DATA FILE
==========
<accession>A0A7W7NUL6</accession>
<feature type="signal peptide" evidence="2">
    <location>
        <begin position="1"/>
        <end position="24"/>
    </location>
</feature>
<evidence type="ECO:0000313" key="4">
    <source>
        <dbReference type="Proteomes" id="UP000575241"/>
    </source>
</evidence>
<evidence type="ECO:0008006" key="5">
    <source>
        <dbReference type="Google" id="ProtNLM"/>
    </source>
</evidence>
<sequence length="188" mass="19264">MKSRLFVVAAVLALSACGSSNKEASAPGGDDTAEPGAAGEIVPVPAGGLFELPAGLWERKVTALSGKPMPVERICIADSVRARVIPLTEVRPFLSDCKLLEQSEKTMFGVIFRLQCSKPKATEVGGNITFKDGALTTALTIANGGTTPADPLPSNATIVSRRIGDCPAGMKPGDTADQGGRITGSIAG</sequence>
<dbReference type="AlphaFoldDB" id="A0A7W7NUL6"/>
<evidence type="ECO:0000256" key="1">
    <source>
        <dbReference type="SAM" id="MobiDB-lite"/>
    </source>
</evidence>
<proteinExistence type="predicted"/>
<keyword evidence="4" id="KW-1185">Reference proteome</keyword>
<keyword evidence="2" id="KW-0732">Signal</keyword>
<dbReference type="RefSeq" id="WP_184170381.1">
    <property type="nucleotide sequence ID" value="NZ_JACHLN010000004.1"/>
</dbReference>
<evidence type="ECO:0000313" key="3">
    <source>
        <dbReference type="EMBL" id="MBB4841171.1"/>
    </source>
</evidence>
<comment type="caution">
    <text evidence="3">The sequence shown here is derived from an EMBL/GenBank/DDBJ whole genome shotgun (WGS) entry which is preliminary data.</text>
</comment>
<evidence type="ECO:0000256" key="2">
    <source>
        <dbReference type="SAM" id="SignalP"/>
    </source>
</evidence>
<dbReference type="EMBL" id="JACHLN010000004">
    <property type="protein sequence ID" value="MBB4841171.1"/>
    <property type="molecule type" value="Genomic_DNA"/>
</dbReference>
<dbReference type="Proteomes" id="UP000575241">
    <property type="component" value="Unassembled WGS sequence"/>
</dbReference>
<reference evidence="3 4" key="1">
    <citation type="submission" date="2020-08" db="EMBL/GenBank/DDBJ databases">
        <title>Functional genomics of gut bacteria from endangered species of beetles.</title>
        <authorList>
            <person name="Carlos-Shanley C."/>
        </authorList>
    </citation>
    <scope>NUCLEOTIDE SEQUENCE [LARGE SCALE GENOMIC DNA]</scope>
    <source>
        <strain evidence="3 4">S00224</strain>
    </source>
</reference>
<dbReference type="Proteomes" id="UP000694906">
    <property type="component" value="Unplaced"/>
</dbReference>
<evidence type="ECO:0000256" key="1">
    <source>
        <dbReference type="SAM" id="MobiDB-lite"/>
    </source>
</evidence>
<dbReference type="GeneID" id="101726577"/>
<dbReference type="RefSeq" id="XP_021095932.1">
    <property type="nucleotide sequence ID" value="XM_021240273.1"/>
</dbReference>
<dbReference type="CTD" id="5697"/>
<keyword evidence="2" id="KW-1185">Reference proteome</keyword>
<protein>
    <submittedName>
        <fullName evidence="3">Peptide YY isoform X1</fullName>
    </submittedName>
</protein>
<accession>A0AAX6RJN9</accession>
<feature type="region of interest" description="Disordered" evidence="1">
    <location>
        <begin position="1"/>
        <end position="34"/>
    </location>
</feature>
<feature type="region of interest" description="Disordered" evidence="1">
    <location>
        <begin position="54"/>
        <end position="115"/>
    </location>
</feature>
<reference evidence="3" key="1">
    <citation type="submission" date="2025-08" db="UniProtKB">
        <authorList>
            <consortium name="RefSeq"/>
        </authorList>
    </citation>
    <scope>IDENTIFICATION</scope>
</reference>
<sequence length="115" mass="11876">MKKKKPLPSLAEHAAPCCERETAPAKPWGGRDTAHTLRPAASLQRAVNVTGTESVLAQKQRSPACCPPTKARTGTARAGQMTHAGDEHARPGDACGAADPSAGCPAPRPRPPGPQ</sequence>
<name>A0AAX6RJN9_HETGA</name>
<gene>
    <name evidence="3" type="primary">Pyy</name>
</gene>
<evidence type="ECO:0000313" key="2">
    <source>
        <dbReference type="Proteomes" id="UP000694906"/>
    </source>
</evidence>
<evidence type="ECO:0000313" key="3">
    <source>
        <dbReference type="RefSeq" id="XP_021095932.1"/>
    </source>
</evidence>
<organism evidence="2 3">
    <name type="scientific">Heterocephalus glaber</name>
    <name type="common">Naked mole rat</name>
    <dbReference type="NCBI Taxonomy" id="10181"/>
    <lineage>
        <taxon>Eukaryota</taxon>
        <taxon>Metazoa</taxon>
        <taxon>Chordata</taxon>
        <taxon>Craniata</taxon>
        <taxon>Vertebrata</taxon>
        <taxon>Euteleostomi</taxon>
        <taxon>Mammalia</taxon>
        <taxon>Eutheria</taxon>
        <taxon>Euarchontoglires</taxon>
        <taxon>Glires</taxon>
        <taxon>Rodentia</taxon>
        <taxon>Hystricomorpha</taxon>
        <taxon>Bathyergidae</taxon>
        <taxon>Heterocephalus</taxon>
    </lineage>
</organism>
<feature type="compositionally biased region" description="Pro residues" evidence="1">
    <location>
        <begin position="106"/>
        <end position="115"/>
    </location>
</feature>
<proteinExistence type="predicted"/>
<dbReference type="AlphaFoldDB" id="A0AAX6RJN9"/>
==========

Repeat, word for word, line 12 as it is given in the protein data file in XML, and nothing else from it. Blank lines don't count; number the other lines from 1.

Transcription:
</evidence>